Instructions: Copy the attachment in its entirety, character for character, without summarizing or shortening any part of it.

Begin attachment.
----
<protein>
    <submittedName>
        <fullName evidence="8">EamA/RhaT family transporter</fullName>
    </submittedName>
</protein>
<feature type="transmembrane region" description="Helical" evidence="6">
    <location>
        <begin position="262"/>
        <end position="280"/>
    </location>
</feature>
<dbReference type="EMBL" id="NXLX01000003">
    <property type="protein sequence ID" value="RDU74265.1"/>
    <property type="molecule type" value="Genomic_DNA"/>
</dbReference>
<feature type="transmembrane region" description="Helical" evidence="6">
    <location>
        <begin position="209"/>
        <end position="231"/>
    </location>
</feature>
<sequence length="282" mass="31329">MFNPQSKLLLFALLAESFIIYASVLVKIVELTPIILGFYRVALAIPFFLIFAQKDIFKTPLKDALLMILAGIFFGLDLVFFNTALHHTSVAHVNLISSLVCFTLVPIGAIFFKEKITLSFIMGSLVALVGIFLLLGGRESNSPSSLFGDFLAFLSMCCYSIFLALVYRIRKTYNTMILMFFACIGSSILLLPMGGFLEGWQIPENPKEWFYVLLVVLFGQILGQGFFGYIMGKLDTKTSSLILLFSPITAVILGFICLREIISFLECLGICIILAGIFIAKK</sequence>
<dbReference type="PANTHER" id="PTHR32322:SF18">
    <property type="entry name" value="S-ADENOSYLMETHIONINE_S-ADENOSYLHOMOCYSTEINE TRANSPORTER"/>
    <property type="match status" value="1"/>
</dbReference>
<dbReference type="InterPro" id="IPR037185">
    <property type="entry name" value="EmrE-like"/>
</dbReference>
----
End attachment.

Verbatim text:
<protein>
    <submittedName>
        <fullName evidence="8">EamA/RhaT family transporter</fullName>
    </submittedName>
</protein>
<feature type="transmembrane region" description="Helical" evidence="6">
    <location>
        <begin position="262"/>
        <end position="280"/>
    </location>
</feature>
<dbReference type="EMBL" id="NXLX01000003">
    <property type="protein sequence ID" value="RDU74265.1"/>
    <property type="molecule type" value="Genomic_DNA"/>
</dbReference>
<feature type="transmembrane region" description="Helical" evidence="6">
    <location>
        <begin position="209"/>
        <end position="231"/>
    </location>
</feature>
<sequence length="282" mass="31329">MFNPQSKLLLFALLAESFIIYASVLVKIVELTPIILGFYRVALAIPFFLIFAQKDIFKTPLKDALLMILAGIFFGLDLVFFNTALHHTSVAHVNLISSLVCFTLVPIGAIFFKEKITLSFIMGSLVALVGIFLLLGGRESNSPSSLFGDFLAFLSMCCYSIFLALVYRIRKTYNTMILMFFACIGSSILLLPMGGFLEGWQIPENPKEWFYVLLVVLFGQILGQGFFGYIMGKLDTKTSSLILLFSPITAVILGFICLREIISFLECLGICIILAGIFIAKK</sequence>
<dbReference type="PANTHER" id="PTHR32322:SF18">
    <property type="entry name" value="S-ADENOSYLMETHIONINE_S-ADENOSYLHOMOCYSTEINE TRANSPORTER"/>
    <property type="match status" value="1"/>
</dbReference>
<dbReference type="InterPro" id="IPR037185">
    <property type="entry name" value="EmrE-like"/>
</dbReference>